SYDNEY • Australian regulators are liquidating a little-known firm that had a key role in managing US$2.32 billion (S$3.3 billion) for scandal-plagued 1Malaysia Development Berhad (1MDB), the Wall Street Journal (WSJ) reported yesterday.
The authorities accused Avestra Asset Management, which focused on Malaysian penny stocks and obscure merger finance, of putting its clients' money at risk in questionable investments, the WSJ said, citing a copy of an affidavit by the Australian Securities and Investments Commission.
The newspaper said that the US$2.32 billion flowed from the Malaysian development fund's first major investment, a joint venture in 2009 with a Saudi oil company that never found any oil and was soon wound down. 1MDB says the money was re-invested in a Cayman Islands fund. But critics, including former prime minister Mahathir Mohamad, have demanded proof that the money is still in the hands of the fund.
Now the dispute becomes more complex as the money appears to have ended up being overseen by a firm that is being shut down by Australian authorities, the WSJ said.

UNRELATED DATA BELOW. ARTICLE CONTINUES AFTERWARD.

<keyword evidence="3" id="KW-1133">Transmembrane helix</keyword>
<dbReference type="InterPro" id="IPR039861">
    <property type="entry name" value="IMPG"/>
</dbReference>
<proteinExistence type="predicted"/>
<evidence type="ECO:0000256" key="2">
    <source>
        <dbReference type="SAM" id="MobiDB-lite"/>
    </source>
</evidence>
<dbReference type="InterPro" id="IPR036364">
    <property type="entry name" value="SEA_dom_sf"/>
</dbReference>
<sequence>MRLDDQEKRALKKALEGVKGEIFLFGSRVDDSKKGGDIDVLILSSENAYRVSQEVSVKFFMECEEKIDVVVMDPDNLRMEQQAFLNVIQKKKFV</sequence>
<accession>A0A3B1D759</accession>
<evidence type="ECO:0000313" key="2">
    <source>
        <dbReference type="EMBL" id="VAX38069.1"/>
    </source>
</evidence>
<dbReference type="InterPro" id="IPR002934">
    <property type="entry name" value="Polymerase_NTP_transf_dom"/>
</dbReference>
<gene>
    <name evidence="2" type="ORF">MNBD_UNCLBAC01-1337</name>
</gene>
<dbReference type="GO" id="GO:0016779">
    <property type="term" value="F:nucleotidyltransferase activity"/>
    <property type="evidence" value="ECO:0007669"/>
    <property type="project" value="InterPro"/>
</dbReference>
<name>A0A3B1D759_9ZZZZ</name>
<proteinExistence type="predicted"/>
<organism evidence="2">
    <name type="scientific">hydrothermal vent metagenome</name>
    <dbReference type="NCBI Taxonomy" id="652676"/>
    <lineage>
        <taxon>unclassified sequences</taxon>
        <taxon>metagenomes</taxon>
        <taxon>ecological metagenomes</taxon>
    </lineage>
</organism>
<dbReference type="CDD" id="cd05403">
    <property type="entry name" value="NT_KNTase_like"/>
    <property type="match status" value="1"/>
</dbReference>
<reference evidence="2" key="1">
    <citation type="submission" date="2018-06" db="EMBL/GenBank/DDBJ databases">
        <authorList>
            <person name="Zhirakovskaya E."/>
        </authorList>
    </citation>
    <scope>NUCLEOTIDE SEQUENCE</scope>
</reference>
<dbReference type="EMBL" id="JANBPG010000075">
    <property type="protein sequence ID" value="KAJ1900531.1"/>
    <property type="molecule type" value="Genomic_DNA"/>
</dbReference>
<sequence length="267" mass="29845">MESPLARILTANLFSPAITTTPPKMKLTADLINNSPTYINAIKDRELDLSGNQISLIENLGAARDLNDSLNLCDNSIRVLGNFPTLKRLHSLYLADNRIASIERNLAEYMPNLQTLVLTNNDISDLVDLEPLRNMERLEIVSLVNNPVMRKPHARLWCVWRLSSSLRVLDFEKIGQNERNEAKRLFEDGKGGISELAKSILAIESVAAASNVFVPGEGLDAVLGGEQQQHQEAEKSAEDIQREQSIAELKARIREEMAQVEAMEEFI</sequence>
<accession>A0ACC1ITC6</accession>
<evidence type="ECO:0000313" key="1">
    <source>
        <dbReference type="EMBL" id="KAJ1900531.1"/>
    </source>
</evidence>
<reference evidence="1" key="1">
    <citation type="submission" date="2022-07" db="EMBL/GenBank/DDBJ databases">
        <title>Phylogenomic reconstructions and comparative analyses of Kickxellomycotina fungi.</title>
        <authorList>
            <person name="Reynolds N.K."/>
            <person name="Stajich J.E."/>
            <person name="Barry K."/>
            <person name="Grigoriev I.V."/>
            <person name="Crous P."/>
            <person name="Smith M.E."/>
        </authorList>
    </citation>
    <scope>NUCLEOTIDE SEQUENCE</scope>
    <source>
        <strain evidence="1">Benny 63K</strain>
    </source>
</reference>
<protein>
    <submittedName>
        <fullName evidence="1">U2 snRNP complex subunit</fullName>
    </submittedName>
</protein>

An anonymous source told the US-based newspaper that the probe into Avestra is still ongoing, and that Canberra is willing to cooperate with Kuala Lumpur in the 1MDB investigation.
However, Australian regulators are not looking into Avestra's relationship with 1MDB, but instead at whether retail investors may be at risk. They allege Avestra hid its investments from regulators by routing them through Bridge Global fund, where 1MDB had invested its money.
Malaysian Prime Minister Najib Razak is facing calls to step down over allegations that billions are missing from 1MDB, which he set up in 2009 to further the country's development.
The WSJ reported in July that nearly US$700 million linked to the firm might have found its way into his personal bank accounts.